Huh? What did Jesus just say?

“You have heard that it was said, “You shall love you neighbor and hate your enemy.” But I say to you, Love your enemies and pray for those who persecute you, so that you may be children of God; for God makes the sun rise on the evil and on the good, and sends rain on the righteous and on the unrighteous.”

~ Matthew 5:43-45

We have been traveling through the strange blessings of the Beatitudes on our journey through Lent.

We have wrestled with such blessings as poverty of spirit, mourning, and meekness. I don’t know about you, but I am as confused as ever! I can relate to the most common characteristic of the disciple’s response to Jesus teaching as

“Huh? What did he just say?”

Things get even more complex and confusing the deeper we get into the Sermon on the Mount. The two verses above express one of the most challenging commandments of Jesus in the midst of his sermon.

Love your enemy?

How do we make sense of this in our polarized and divided political climate today? What does it mean to love someone who embodies and expresses the very ideas you find offensive and abhorrent?

“Huh? What did he just say?”

I must admit it would be easier to simply skip over this portion of the gospel. (I am good at ignoring parts of the Bible I find problematic) But biblical scholarship indicates that the Sermon on the Mount (Mathew 5-7) is most likely one of the earliest portions of scripture we have in our bibles. In other words, because of its closeness to the time Jesus spoke, these words are more likely to be an accurate reflection of Jesus teachings.

A quick lesson in biblical scholarship – Mark is considered the earliest gospel written Screenshot 2016-03-07 10.56.16(around 70 CE) while Matthew and Luke followed sometime between 80-90 CE. (Scholars quibble on these dates and spend careers making their arguments. While many posit later dates for gospel composition, there is some consensus on this timeline.)

It is obvious that when Matthew and Luke wrote their gospels, they each had a copy of Mark. There are significant portions of Mark that are taken practically word for word in Matthew and Luke. Matthew and Luke also had their own particular sources of stories, sayings, and parables that are reflected in their gospels. But scholars point out that it was obvious that Matthew and Luke had one source different from Mark that they shared together. They call this document Q which is short for Quelle, the German word for source. The date for this Q document is placed somewhere around 40-50 CE and maybe as early as the late 30’s.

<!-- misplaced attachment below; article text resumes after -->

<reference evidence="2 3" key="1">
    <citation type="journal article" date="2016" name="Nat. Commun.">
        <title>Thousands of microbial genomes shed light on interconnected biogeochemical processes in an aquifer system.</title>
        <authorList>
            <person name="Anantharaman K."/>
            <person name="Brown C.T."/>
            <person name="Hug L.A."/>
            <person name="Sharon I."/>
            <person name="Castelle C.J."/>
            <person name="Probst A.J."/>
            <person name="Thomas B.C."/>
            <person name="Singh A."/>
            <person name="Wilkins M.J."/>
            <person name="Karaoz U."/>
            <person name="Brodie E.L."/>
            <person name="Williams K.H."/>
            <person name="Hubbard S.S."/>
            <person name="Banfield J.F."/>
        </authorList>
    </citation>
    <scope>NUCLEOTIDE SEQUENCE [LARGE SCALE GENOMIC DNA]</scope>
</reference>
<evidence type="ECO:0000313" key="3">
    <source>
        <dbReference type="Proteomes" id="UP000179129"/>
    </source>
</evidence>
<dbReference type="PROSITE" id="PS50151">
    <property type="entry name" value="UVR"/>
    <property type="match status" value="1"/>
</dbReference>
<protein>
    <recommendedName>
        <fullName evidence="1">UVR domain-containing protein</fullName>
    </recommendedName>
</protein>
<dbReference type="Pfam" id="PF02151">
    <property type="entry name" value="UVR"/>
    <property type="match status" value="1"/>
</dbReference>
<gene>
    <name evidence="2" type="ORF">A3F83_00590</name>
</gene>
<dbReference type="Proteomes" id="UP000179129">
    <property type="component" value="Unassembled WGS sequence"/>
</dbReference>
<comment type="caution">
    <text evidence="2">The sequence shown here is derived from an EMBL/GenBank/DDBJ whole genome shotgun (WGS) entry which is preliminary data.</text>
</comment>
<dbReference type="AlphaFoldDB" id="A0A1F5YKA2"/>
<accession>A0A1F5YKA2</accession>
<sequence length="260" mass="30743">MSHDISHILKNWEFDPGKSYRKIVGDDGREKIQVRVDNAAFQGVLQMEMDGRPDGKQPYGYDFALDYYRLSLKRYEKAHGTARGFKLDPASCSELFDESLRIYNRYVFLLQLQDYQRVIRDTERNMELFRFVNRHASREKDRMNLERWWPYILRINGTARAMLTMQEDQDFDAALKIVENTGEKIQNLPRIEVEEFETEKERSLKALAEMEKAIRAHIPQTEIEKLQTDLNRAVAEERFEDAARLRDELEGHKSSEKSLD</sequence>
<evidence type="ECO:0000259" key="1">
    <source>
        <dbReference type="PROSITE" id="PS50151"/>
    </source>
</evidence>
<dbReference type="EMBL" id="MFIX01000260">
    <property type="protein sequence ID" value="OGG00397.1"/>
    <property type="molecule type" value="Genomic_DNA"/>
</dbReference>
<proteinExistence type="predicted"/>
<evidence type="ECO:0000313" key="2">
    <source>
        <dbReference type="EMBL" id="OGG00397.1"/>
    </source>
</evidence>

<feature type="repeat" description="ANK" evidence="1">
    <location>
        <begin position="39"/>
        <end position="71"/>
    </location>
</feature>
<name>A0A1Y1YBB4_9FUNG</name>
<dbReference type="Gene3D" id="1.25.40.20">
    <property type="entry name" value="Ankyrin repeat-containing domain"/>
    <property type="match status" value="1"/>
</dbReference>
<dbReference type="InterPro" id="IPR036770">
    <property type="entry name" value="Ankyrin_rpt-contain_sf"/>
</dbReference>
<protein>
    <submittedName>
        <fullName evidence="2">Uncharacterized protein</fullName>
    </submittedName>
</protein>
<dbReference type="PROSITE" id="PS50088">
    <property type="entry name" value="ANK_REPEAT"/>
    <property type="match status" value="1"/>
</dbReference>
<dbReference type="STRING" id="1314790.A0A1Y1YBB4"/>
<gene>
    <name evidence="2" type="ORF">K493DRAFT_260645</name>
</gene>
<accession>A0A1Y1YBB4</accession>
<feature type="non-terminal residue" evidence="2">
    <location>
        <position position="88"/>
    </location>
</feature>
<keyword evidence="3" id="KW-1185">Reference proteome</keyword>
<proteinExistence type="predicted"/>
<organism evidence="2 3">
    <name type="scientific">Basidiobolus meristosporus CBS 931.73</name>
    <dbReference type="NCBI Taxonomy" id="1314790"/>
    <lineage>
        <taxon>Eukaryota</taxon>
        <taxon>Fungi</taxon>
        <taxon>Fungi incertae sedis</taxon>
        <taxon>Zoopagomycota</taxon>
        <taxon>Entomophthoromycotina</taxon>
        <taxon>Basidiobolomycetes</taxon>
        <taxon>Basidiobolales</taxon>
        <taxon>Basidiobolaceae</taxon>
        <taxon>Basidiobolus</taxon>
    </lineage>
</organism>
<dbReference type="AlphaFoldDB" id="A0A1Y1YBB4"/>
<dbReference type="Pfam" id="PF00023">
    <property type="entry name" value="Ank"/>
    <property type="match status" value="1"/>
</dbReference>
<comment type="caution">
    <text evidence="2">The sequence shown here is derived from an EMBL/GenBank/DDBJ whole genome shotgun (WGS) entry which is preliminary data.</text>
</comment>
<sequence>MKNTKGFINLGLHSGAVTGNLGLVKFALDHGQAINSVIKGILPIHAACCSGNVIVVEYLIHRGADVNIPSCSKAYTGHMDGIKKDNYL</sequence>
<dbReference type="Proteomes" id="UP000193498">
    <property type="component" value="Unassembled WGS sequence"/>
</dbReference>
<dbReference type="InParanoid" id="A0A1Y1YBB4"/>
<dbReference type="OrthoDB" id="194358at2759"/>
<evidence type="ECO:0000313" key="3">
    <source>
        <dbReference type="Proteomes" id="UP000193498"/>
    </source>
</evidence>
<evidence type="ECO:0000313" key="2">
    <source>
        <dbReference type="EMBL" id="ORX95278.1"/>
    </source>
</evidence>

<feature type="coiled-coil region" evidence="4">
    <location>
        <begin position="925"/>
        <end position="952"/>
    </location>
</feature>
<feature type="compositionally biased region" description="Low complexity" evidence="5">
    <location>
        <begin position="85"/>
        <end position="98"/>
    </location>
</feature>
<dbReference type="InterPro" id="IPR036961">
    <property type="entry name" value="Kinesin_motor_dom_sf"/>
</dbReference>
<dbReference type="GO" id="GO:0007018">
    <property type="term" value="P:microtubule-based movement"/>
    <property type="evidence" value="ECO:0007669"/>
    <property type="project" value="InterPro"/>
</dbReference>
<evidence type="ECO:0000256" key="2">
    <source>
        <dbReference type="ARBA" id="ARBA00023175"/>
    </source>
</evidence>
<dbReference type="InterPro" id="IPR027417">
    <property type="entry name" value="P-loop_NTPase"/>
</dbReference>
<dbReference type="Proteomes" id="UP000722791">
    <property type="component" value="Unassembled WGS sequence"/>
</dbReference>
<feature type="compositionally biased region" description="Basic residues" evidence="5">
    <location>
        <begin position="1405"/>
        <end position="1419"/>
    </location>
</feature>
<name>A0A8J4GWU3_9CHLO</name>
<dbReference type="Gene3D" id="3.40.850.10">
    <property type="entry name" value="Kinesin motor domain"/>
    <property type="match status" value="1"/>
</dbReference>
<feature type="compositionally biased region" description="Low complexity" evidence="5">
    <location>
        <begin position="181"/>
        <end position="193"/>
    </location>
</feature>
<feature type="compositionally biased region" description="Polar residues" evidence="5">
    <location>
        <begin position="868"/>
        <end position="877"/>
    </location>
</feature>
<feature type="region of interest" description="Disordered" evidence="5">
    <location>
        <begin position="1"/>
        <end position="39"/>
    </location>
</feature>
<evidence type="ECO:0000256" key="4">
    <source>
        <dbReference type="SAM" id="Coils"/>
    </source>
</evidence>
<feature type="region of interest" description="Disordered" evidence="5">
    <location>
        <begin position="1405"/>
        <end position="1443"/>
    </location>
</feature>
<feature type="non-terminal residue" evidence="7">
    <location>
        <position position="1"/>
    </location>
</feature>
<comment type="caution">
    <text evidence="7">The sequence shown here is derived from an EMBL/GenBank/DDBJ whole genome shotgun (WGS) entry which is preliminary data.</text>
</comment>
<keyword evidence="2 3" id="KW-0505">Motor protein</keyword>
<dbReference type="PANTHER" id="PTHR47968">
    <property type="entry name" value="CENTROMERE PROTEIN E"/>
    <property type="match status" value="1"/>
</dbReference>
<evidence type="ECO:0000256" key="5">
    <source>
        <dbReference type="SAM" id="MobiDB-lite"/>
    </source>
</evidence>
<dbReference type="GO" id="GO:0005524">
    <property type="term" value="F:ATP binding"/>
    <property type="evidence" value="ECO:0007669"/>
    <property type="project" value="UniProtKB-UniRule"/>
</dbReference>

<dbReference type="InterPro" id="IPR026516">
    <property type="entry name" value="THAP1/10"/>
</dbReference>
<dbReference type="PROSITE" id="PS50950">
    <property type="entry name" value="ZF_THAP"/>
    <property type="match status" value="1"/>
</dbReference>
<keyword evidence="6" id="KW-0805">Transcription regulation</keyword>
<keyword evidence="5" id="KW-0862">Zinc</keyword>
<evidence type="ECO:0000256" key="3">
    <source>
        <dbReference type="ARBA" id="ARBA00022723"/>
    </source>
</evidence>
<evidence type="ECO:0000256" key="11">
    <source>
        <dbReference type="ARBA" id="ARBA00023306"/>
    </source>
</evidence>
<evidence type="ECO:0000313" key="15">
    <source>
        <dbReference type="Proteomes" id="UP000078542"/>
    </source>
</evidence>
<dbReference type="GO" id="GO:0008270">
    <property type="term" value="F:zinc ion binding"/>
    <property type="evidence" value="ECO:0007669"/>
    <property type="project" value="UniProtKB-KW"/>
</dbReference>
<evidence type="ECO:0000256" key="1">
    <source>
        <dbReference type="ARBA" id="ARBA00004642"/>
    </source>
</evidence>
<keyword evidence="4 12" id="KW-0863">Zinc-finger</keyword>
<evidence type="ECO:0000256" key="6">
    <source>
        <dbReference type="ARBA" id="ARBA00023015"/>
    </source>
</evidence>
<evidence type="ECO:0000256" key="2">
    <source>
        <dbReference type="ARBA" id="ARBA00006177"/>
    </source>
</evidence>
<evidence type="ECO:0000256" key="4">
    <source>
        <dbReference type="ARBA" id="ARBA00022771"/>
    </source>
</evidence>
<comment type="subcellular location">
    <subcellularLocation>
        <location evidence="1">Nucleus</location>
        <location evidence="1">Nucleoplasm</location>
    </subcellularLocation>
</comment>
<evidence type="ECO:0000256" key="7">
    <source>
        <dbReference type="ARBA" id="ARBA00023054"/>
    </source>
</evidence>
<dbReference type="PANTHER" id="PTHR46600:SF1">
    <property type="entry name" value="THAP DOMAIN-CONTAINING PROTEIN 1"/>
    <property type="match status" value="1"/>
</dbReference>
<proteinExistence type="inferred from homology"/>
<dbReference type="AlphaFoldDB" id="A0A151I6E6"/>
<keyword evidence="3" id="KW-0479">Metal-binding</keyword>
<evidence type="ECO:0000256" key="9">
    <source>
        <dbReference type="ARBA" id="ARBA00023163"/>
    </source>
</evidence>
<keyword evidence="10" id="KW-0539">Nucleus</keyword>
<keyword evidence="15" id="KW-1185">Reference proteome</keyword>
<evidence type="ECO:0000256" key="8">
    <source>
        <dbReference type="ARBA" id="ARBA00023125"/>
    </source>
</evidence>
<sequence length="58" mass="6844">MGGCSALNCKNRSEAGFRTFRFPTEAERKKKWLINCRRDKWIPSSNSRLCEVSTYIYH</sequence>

The Sermon on the Mount is part of this early document called Q. (We do not have a copy of Q as it it was lost in the first centuries of the church) Thus the challenging words of Jesus are likely to be some of the earliest teachings passed among the disciples of the church. For this reason, we catch a glimpse of the radical nature of Jesus sayings not only for his time but for our own as well.

Love your enemy and pray for those who persecute you. It seems impossible on a pragmatic and real life level does it not? It is interesting Jesus roots this encouragement in the nature of being a child of God, a God who makes the sun and rain fall upon good and evil. In other words, God’s loving grace is extended to all humanity no matter their righteousness or unrighteousness. Jesus commandment to love your enemy is reflected in his vision of God who loves all of humanity both good and evil and therefore calls us to do the same.

“Huh? What did he just say?”

The call of discipleship in today’s divided and polarized world is to be children of a God who loves beyond the human constructed barriers and divisions we have created. Martin Luther King once said:

“Love is the only force capable of turning an enemy into a friend.”

It is part of our witness in this season of political dis- content to resist the calls for fear and hate of others different from ourselves. It is our call to be a people of grace who embody God’s love not only with those we agree with but especially to those we may name as enemy.

I don’t know about you, but I find these words difficult and challenging. I encourage us all in this season of Lent as we travel to the cross where Christ died for all humanity (good and evil), and God’s love transformed the evil of the cross into something beyond our imagining. Amen.